How Many Words Is A Modern Children’s Book?

Samuel Henry William Llewellyn (1858 – 1941)


The new digital era may welcome variations in time, but for now the ‘correct’ word count is 400 and the ‘correct’ number of pages is 32.

The ‘correct’ target age-range for a picture book is under three, three to six, or six to nine.

You can tell a great story with [fewer] than 500 words—think of Where the Wild Things Are (338 words) and The Carrot Seed (101 words)—but you may have to be a genius to do so! And there’s probably a limit on the number of stories that can be told well in under 1,000 words. During this time, by the way, informational picture books have retained longer texts. Novels have gotten wordier. But in the picture book arena, the prevailing wisdom is to shackle writers and get them to be as creative as possible with very few words…

Make Way For Stories, By Anita Silvey.

I’ve just read yet another article about the new length of picture books. Some say publishers won’t even consider publishing a picture book over five hundred words anymore. Others say they should be under three hundred words. Why? Inevitably, the shorter attention spans of children are cited somewhere in the reasoning. Rubbish, I say!

We Need Longer Picture Books, Too! from Bookology

Here in Australia we pat ourselves on the back because our picture books are currently a lower average word count than American picture books. We believe this is because there is less duplication of word and text here in Australia. (If the picture says it, the words don’t need to.) There are probably other reasons why Australian picture books are a shorter word count, but that’s the reason that has been suggested to me.

What about picturebooks for older readers? Is there an ideal page count? An ideal number of words averaged on each page?

Picture book texts must be presented on no more than two A4 sheets. If a picture book is any longer than this, it is not a picture book.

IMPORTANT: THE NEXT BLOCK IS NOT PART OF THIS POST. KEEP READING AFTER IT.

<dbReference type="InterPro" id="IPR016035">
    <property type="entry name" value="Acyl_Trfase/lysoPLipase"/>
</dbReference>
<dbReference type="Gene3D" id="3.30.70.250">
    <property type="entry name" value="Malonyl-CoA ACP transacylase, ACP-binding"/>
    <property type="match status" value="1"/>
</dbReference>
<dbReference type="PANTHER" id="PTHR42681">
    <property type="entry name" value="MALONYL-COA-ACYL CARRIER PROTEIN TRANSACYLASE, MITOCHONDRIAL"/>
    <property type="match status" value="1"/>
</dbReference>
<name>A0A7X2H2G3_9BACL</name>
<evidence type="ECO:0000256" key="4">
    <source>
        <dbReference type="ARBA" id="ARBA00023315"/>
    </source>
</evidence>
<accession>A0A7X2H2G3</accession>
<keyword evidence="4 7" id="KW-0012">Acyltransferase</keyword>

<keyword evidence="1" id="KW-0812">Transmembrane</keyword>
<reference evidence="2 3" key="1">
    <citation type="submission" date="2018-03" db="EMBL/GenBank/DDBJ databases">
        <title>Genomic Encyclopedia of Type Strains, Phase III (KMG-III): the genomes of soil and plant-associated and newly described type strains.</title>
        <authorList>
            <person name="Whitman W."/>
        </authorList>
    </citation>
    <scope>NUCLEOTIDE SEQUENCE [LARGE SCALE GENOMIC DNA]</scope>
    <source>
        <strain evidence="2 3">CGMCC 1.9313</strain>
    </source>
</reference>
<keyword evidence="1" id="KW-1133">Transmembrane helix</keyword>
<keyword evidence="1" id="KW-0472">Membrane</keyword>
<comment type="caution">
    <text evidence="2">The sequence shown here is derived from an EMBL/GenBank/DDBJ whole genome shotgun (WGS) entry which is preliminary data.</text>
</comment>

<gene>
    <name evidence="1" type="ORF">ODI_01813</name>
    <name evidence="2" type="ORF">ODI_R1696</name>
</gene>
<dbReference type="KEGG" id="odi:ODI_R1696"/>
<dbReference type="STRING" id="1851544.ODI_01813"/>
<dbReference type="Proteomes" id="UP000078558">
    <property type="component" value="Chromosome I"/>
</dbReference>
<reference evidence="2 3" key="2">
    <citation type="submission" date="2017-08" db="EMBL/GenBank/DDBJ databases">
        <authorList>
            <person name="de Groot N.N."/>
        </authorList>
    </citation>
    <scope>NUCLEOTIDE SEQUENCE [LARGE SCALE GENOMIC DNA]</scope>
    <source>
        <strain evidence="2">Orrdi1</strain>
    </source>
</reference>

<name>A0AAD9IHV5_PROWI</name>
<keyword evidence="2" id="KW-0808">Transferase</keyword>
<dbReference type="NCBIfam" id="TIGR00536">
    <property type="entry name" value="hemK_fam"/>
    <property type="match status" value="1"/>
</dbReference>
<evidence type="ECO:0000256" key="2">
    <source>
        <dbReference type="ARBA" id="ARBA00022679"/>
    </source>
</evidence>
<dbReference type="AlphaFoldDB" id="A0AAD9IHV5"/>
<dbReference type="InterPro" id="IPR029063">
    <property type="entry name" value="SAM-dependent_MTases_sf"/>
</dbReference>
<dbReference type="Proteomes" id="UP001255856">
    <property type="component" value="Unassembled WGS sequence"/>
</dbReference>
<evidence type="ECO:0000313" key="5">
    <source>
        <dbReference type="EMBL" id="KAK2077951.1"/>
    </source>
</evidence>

Omnibus Books Australia, an imprint of Scholastic


Length: Generally 30,000–50,000 words (although fantasy can run longer to allow for more complex world-building).

The Writer’s Dig

General Word Counts:

  • Lower Middle Grade: 20k – 25k
  • Middle Grade: 30k – 45k
  • Upper Middle Grade: 40k – 60k
  • Fantasy/Sci-fi: 40k – 75k

– The Writing Cafe

Percy Jackson & the Lightning Thief87,223 (Rick Riordan)
Harry Potter & The Sorcerer’s Stone77,508 (J.K. Rowling)
Magyk112,921 (Angie Sage)
Hunger Games99,750 (Suzanne Collins)
A Wrinkle in Time49,965 (Madeleine LEngle)
The Graveyard Book67,380
Children of the Lamp Book 185,761
The Alchemyst85,926
The Name of this Book is Secret59,485

– Absolute Write forum


Generally 50,000–75,000 words (although there’s also a length allowance for fantasy).

The Writer’s Dig

All the news this morning is the sale of Garth Risk Hallberg’s debut novel, City On Fire, for close to two million dollars. Every headline makes a point of pointing out that the novel is 900 pages. What’s that about? We seem to like everything else big… houses, cars, sandwiches, but when it comes to books, we get skittish.

The Novel: Does Size Matter? from Publisher’s Weekly


…During the last few years, publishers began to maintain that adults wanted shorter texts to read to children—because of the demands on their time and young readers’ shorter attention spans. In the 1990s, publishers believed that kids didn’t want novels longer than 200 pages—until J. K. Rowling set everyone straight. One of my mentors in publishing used to say that trends are like sunspots: they come and go with no earthly reason. But Susan Hirschman, who founded Greenwillow Books in 1974, always insisted that publishing trends operate more like pendulums. Things swing one way for a period, but then the industry becomes poised to go another.

also from Make Way For Stories, By Anita Silvey.

Header painting: Samuel Henry William Llewellyn (1858 – 1941)


The importance of chapter lengths from Reedsy Blog

Home » How Many Words Is A Modern Children’s Book?

On paper, things look fine. Sam Dennon recently inherited significant wealth from his uncle. As a respected architect, Sam spends his days thinking about the family needs and rich lives of his clients. But privately? Even his enduring love of amateur astronomy is on the wane. Sam has built a sustainable-architecture display home for himself but hasn’t yet moved into it, preferring to sleep in his cocoon of a campervan. Although they never announced it publicly, Sam’s wife and business partner ended their marriage years ago due to lack of intimacy, leaving Sam with the sense he is irreparably broken.

Now his beloved uncle has died. An intensifying fear manifests as health anxiety, with night terrors from a half-remembered early childhood event. To assuage the loneliness, Sam embarks on a Personal Happiness Project:

1. Get a pet dog

2. Find a friend. Just one. Not too intense.




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